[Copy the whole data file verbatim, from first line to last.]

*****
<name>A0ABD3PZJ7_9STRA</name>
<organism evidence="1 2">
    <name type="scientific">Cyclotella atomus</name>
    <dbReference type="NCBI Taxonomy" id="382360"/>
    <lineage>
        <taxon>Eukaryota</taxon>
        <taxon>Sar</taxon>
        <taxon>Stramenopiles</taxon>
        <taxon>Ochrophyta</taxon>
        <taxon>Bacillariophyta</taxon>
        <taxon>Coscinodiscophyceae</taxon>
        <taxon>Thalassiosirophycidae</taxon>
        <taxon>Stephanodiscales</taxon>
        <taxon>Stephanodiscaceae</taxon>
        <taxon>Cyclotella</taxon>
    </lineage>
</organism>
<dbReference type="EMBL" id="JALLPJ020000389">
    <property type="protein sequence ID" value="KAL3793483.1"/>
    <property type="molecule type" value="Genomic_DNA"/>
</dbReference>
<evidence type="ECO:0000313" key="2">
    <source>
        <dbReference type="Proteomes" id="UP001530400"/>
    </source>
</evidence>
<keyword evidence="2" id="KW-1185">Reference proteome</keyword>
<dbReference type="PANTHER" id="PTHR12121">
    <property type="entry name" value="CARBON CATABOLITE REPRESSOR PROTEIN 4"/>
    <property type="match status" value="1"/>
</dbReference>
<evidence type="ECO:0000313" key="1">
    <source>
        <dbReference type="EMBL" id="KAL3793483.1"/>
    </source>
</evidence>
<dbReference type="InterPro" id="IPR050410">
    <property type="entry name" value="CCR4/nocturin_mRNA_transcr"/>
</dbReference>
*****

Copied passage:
<name>A0ABD3PZJ7_9STRA</name>
<organism evidence="1 2">
    <name type="scientific">Cyclotella atomus</name>
    <dbReference type="NCBI Taxonomy" id="382360"/>
    <lineage>
        <taxon>Eukaryota</taxon>
        <taxon>Sar</taxon>
        <taxon>Stramenopiles</taxon>
        <taxon>Ochrophyta</taxon>
        <taxon>Bacillariophyta</taxon>
        <taxon>Coscinodiscophyceae</taxon>
        <taxon>Thalassiosirophycidae</taxon>
        <taxon>Stephanodiscales</taxon>
        <taxon>Stephanodiscaceae</taxon>
        <taxon>Cyclotella</taxon>
    </lineage>
</organism>
<dbReference type="EMBL" id="JALLPJ020000389">
    <property type="protein sequence ID" value="KAL3793483.1"/>
    <property type="molecule type" value="Genomic_DNA"/>
</dbReference>
<evidence type="ECO:0000313" key="2">
    <source>
        <dbReference type="Proteomes" id="UP001530400"/>
    </source>
</evidence>
<keyword evidence="2" id="KW-1185">Reference proteome</keyword>
<dbReference type="PANTHER" id="PTHR12121">
    <property type="entry name" value="CARBON CATABOLITE REPRESSOR PROTEIN 4"/>
    <property type="match status" value="1"/>
</dbReference>
<evidence type="ECO:0000313" key="1">
    <source>
        <dbReference type="EMBL" id="KAL3793483.1"/>
    </source>
</evidence>
<dbReference type="InterPro" id="IPR050410">
    <property type="entry name" value="CCR4/nocturin_mRNA_transcr"/>
</dbReference>